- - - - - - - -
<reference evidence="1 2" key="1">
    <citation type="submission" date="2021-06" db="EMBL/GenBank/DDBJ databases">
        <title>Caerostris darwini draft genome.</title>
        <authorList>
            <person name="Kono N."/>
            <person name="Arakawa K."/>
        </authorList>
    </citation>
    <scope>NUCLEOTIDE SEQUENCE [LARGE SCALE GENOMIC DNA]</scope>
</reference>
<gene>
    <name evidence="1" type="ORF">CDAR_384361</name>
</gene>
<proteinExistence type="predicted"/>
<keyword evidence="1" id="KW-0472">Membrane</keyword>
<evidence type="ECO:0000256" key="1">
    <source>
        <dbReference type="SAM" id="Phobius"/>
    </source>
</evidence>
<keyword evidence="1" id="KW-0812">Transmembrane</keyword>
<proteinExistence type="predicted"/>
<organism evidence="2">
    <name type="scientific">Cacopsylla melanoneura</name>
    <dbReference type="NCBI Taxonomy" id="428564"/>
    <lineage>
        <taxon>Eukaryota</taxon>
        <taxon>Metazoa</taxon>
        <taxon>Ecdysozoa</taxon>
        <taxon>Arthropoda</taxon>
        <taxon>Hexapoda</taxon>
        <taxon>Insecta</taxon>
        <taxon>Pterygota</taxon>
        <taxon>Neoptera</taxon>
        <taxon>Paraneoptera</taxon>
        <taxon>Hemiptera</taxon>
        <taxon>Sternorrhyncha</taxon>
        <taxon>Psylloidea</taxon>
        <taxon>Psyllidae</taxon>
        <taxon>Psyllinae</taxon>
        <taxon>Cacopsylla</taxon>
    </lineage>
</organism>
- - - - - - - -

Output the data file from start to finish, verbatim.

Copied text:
<reference evidence="1 2" key="1">
    <citation type="submission" date="2021-06" db="EMBL/GenBank/DDBJ databases">
        <title>Caerostris darwini draft genome.</title>
        <authorList>
            <person name="Kono N."/>
            <person name="Arakawa K."/>
        </authorList>
    </citation>
    <scope>NUCLEOTIDE SEQUENCE [LARGE SCALE GENOMIC DNA]</scope>
</reference>
<gene>
    <name evidence="1" type="ORF">CDAR_384361</name>
</gene>
<proteinExistence type="predicted"/>
<keyword evidence="1" id="KW-0472">Membrane</keyword>
<evidence type="ECO:0000256" key="1">
    <source>
        <dbReference type="SAM" id="Phobius"/>
    </source>
</evidence>
<keyword evidence="1" id="KW-0812">Transmembrane</keyword>
<proteinExistence type="predicted"/>
<organism evidence="2">
    <name type="scientific">Cacopsylla melanoneura</name>
    <dbReference type="NCBI Taxonomy" id="428564"/>
    <lineage>
        <taxon>Eukaryota</taxon>
        <taxon>Metazoa</taxon>
        <taxon>Ecdysozoa</taxon>
        <taxon>Arthropoda</taxon>
        <taxon>Hexapoda</taxon>
        <taxon>Insecta</taxon>
        <taxon>Pterygota</taxon>
        <taxon>Neoptera</taxon>
        <taxon>Paraneoptera</taxon>
        <taxon>Hemiptera</taxon>
        <taxon>Sternorrhyncha</taxon>
        <taxon>Psylloidea</taxon>
        <taxon>Psyllidae</taxon>
        <taxon>Psyllinae</taxon>
        <taxon>Cacopsylla</taxon>
    </lineage>
</organism>